The CIO Council will add 25 more examples of IT project management excellence to its best practice database. DHS CIO Richard Spires said at the Excellence.gov awards Tuesday the goal of all of these success stories is to share what worked and leave a broader legacy across all of Federal IT.
Bob Osborn, the National Nuclear Security Administration's chief information officer, is leaving the government after more than 36 years of service.
Witold Skwierczynski of the AFGE National Council of Social Security Administration Field Operations Locals talks about today's SSA demonstration. Travis Howerton discusses the National Nuclear Security Administration's plans to launch its own social network. Jeremy Herb of The Hill details the Defense Bill just passed by the Senate.
On this week's Capital Impact show, energy analysts Rob Barnett and Richard Heidorn discuss the future of nuclear power. Plus, the latest on the congressional energy debate with Loren Duggan and Derek Wallbank.
Officials at the National Nuclear Security Administration say America's nuclear weapons arsenal is "under constant attack."
Agency CIO Robert Osborn is improving the network and cybersecurity. He said the cloud of clouds approach gives the National Nuclear Security Administration the security and flexibility they need to meet their mission.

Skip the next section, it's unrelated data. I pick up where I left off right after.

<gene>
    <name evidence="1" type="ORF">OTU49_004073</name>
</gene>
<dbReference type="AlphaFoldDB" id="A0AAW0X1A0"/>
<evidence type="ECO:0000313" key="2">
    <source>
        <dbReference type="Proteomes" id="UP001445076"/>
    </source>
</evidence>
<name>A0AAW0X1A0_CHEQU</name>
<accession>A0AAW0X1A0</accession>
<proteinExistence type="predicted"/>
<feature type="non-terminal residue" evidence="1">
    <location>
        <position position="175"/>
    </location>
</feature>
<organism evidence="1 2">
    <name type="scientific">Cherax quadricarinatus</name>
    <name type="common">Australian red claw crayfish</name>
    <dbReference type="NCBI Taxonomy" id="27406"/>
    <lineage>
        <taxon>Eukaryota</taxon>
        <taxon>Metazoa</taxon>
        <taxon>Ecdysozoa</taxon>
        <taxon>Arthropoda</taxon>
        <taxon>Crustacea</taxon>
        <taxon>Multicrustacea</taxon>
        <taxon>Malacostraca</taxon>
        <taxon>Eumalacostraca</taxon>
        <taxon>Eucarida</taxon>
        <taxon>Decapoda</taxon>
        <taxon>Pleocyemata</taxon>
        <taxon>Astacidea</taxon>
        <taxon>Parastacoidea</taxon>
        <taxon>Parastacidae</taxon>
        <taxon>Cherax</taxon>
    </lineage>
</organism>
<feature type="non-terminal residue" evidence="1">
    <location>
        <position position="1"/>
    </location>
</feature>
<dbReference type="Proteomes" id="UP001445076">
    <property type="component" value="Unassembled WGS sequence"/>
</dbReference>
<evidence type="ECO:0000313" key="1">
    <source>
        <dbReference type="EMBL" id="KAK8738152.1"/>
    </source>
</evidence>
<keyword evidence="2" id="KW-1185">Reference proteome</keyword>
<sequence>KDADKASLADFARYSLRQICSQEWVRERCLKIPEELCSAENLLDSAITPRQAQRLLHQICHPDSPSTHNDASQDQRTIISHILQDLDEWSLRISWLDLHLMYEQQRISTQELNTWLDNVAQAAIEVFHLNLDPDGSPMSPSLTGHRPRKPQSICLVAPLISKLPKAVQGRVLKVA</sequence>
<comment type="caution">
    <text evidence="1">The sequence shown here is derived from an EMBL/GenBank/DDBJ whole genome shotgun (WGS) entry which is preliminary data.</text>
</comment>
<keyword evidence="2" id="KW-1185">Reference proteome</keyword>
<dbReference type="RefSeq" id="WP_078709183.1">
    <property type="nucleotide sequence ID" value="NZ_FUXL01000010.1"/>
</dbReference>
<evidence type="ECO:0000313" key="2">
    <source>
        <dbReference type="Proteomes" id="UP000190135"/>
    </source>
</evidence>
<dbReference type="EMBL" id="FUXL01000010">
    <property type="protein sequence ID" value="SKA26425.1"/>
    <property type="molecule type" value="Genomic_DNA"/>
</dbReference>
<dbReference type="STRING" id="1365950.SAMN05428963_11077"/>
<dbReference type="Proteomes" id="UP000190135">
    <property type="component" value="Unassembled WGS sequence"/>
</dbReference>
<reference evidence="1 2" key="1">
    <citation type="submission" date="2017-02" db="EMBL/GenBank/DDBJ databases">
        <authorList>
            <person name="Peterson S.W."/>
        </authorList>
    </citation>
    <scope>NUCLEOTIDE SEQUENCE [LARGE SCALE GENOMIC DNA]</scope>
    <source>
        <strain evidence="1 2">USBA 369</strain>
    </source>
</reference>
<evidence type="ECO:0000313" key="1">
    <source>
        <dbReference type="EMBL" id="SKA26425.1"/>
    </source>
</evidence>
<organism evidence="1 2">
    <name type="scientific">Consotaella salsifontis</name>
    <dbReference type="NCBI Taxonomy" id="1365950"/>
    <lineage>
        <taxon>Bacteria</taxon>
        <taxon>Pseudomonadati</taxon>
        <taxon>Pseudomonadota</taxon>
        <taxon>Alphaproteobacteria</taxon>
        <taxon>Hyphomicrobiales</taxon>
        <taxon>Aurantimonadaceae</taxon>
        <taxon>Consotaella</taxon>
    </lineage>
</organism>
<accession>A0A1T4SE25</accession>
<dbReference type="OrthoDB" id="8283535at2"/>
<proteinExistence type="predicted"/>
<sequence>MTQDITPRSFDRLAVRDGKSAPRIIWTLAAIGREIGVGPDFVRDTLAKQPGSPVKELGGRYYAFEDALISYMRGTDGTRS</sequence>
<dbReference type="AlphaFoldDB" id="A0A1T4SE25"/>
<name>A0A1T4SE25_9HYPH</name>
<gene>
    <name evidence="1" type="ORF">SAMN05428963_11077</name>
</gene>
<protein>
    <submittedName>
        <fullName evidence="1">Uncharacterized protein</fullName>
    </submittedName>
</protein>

March 15, 2012
The lab has submitted a plan to the National Nuclear Security Administration and is waiting for approval to offer the buyouts.
Facing likely budget cuts, the Energy Department's inspector general, Gregory Friedman, has issued a slew of recommendations, including cutting redundant staff, appointing a BRAC-like commission to study the department's facilities and federalizing the contractors that secure those facilities.
As agencies continue to work toward being more 'open and transparent,' feds are always looking for better ways to communicate. We learn about a new option called SlideShare from the NNSA's Damien LaVera.
In honoring Pantex in the manufacturing category, the SBA recognized the site for its "hard work, innovative ideas and dedication" and for its achievements in the community. We learn more from Pantex's John Woolery.
A new technology from the NNSA has medical, industrial, scientific, environmental, and homeland security applications.
Imagine moving just eight miles and saving about $100 million per year. The NNSA's Mark Holecek has details on how his agency's doing it.
The MAC program, which began as a summer program this year, will place Military Academy cadets, midshipmen and officers in tours of duty within science, technology, engineering, national security and relevant fields at any of the NNSA sites. NNSA's Greg Simonson explains how it works.
What's white and green and efficient all over? DOE hopes it's your roof.
Energy announces plans to host officials from several federal agencies to raise awareness and donations for the July collection of the "Feds Feed Families" nationwide food drive.
OMB issues a fact sheet detailing successes across the government. Agencies are using fewer risky contracts and achieving more competition. One expert, however, wonders if the insourcing initiative is part of the reason for the changes.